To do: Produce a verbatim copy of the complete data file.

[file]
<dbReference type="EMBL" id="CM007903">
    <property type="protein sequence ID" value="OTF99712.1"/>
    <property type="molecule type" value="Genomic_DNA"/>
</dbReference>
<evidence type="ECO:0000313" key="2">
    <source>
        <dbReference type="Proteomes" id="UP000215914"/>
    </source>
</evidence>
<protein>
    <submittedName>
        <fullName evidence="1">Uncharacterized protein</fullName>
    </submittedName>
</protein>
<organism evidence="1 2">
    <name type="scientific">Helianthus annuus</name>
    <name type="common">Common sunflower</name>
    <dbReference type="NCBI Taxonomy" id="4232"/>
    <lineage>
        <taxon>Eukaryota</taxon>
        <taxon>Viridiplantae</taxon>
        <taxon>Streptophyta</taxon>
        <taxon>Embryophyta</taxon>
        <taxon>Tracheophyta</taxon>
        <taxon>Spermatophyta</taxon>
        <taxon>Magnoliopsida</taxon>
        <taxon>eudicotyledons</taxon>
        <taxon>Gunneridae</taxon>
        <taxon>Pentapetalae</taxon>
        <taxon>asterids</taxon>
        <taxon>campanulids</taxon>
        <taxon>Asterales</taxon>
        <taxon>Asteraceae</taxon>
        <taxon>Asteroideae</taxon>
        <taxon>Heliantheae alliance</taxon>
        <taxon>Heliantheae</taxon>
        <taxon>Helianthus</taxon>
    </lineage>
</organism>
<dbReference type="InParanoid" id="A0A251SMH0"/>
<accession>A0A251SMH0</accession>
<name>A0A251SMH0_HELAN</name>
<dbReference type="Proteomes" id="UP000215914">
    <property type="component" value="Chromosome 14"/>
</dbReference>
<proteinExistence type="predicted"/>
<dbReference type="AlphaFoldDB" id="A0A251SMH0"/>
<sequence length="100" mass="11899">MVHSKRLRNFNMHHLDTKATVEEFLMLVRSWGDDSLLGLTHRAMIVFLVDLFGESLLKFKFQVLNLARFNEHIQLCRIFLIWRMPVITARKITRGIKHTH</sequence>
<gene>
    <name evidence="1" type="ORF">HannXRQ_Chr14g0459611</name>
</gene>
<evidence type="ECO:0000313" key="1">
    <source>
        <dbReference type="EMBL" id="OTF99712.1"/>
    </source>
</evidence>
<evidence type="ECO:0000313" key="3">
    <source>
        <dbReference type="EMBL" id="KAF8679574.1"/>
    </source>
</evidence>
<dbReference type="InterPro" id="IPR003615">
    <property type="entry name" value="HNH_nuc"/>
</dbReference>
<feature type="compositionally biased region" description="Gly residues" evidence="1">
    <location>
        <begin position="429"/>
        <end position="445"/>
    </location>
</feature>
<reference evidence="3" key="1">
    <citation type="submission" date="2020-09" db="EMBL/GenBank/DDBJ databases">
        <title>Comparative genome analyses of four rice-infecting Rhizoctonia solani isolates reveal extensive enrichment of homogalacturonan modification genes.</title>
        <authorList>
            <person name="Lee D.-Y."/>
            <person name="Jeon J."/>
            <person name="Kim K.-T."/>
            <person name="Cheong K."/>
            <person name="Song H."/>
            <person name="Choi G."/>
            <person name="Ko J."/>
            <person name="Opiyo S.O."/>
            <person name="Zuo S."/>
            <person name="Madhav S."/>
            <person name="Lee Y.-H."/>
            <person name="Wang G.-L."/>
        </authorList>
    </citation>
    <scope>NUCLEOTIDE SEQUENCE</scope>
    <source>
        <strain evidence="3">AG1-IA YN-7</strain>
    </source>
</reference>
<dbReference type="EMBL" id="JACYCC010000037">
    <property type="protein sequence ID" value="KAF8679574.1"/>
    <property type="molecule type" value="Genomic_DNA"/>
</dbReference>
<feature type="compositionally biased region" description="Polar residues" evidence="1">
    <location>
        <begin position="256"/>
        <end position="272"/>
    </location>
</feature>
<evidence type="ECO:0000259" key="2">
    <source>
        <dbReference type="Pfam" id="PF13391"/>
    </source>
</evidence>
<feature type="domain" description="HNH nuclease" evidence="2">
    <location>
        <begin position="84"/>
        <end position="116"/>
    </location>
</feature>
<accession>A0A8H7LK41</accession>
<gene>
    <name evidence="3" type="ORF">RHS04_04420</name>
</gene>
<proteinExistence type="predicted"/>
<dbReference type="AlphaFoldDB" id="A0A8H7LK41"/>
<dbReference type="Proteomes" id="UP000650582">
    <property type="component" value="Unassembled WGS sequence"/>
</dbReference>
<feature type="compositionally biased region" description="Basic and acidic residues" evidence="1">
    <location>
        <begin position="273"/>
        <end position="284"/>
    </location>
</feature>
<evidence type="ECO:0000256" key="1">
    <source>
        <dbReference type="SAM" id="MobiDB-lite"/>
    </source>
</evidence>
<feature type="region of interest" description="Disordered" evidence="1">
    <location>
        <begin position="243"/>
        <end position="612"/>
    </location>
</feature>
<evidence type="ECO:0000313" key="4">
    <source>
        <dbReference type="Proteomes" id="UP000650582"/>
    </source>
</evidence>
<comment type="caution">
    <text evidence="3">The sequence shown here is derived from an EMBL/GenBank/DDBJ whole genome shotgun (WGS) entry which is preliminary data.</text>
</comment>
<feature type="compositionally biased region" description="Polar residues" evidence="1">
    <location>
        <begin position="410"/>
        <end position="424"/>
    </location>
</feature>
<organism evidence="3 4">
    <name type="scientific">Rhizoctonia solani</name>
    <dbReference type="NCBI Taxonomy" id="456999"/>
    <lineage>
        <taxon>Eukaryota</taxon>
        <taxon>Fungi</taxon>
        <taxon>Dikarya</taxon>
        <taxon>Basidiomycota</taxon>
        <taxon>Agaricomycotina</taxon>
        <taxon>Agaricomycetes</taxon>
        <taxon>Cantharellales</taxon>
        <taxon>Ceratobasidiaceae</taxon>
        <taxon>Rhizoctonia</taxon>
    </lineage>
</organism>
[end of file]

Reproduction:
<dbReference type="EMBL" id="CM007903">
    <property type="protein sequence ID" value="OTF99712.1"/>
    <property type="molecule type" value="Genomic_DNA"/>
</dbReference>
<evidence type="ECO:0000313" key="2">
    <source>
        <dbReference type="Proteomes" id="UP000215914"/>
    </source>
</evidence>
<protein>
    <submittedName>
        <fullName evidence="1">Uncharacterized protein</fullName>
    </submittedName>
</protein>
<organism evidence="1 2">
    <name type="scientific">Helianthus annuus</name>
    <name type="common">Common sunflower</name>
    <dbReference type="NCBI Taxonomy" id="4232"/>
    <lineage>
        <taxon>Eukaryota</taxon>
        <taxon>Viridiplantae</taxon>
        <taxon>Streptophyta</taxon>
        <taxon>Embryophyta</taxon>
        <taxon>Tracheophyta</taxon>
        <taxon>Spermatophyta</taxon>
        <taxon>Magnoliopsida</taxon>
        <taxon>eudicotyledons</taxon>
        <taxon>Gunneridae</taxon>
        <taxon>Pentapetalae</taxon>
        <taxon>asterids</taxon>
        <taxon>campanulids</taxon>
        <taxon>Asterales</taxon>
        <taxon>Asteraceae</taxon>
        <taxon>Asteroideae</taxon>
        <taxon>Heliantheae alliance</taxon>
        <taxon>Heliantheae</taxon>
        <taxon>Helianthus</taxon>
    </lineage>
</organism>
<dbReference type="InParanoid" id="A0A251SMH0"/>
<accession>A0A251SMH0</accession>
<name>A0A251SMH0_HELAN</name>
<dbReference type="Proteomes" id="UP000215914">
    <property type="component" value="Chromosome 14"/>
</dbReference>
<proteinExistence type="predicted"/>
<dbReference type="AlphaFoldDB" id="A0A251SMH0"/>
<sequence length="100" mass="11899">MVHSKRLRNFNMHHLDTKATVEEFLMLVRSWGDDSLLGLTHRAMIVFLVDLFGESLLKFKFQVLNLARFNEHIQLCRIFLIWRMPVITARKITRGIKHTH</sequence>
<gene>
    <name evidence="1" type="ORF">HannXRQ_Chr14g0459611</name>
</gene>
<evidence type="ECO:0000313" key="1">
    <source>
        <dbReference type="EMBL" id="OTF99712.1"/>
    </source>
</evidence>
<evidence type="ECO:0000313" key="3">
    <source>
        <dbReference type="EMBL" id="KAF8679574.1"/>
    </source>
</evidence>
<dbReference type="InterPro" id="IPR003615">
    <property type="entry name" value="HNH_nuc"/>
</dbReference>
<feature type="compositionally biased region" description="Gly residues" evidence="1">
    <location>
        <begin position="429"/>
        <end position="445"/>
    </location>
</feature>
<reference evidence="3" key="1">
    <citation type="submission" date="2020-09" db="EMBL/GenBank/DDBJ databases">
        <title>Comparative genome analyses of four rice-infecting Rhizoctonia solani isolates reveal extensive enrichment of homogalacturonan modification genes.</title>
        <authorList>
            <person name="Lee D.-Y."/>
            <person name="Jeon J."/>
            <person name="Kim K.-T."/>
            <person name="Cheong K."/>
            <person name="Song H."/>
            <person name="Choi G."/>
            <person name="Ko J."/>
            <person name="Opiyo S.O."/>
            <person name="Zuo S."/>
            <person name="Madhav S."/>
            <person name="Lee Y.-H."/>
            <person name="Wang G.-L."/>
        </authorList>
    </citation>
    <scope>NUCLEOTIDE SEQUENCE</scope>
    <source>
        <strain evidence="3">AG1-IA YN-7</strain>
    </source>
</reference>
<dbReference type="EMBL" id="JACYCC010000037">
    <property type="protein sequence ID" value="KAF8679574.1"/>
    <property type="molecule type" value="Genomic_DNA"/>
</dbReference>
<feature type="compositionally biased region" description="Polar residues" evidence="1">
    <location>
        <begin position="256"/>
        <end position="272"/>
    </location>
</feature>
<evidence type="ECO:0000259" key="2">
    <source>
        <dbReference type="Pfam" id="PF13391"/>
    </source>
</evidence>
<feature type="domain" description="HNH nuclease" evidence="2">
    <location>
        <begin position="84"/>
        <end position="116"/>
    </location>
</feature>
<accession>A0A8H7LK41</accession>
<gene>
    <name evidence="3" type="ORF">RHS04_04420</name>
</gene>
<proteinExistence type="predicted"/>
<dbReference type="AlphaFoldDB" id="A0A8H7LK41"/>
<dbReference type="Proteomes" id="UP000650582">
    <property type="component" value="Unassembled WGS sequence"/>
</dbReference>
<feature type="compositionally biased region" description="Basic and acidic residues" evidence="1">
    <location>
        <begin position="273"/>
        <end position="284"/>
    </location>
</feature>
<evidence type="ECO:0000256" key="1">
    <source>
        <dbReference type="SAM" id="MobiDB-lite"/>
    </source>
</evidence>
<feature type="region of interest" description="Disordered" evidence="1">
    <location>
        <begin position="243"/>
        <end position="612"/>
    </location>
</feature>
<evidence type="ECO:0000313" key="4">
    <source>
        <dbReference type="Proteomes" id="UP000650582"/>
    </source>
</evidence>
<comment type="caution">
    <text evidence="3">The sequence shown here is derived from an EMBL/GenBank/DDBJ whole genome shotgun (WGS) entry which is preliminary data.</text>
</comment>
<feature type="compositionally biased region" description="Polar residues" evidence="1">
    <location>
        <begin position="410"/>
        <end position="424"/>
    </location>
</feature>
<organism evidence="3 4">
    <name type="scientific">Rhizoctonia solani</name>
    <dbReference type="NCBI Taxonomy" id="456999"/>
    <lineage>
        <taxon>Eukaryota</taxon>
        <taxon>Fungi</taxon>
        <taxon>Dikarya</taxon>
        <taxon>Basidiomycota</taxon>
        <taxon>Agaricomycotina</taxon>
        <taxon>Agaricomycetes</taxon>
        <taxon>Cantharellales</taxon>
        <taxon>Ceratobasidiaceae</taxon>
        <taxon>Rhizoctonia</taxon>
    </lineage>
</organism>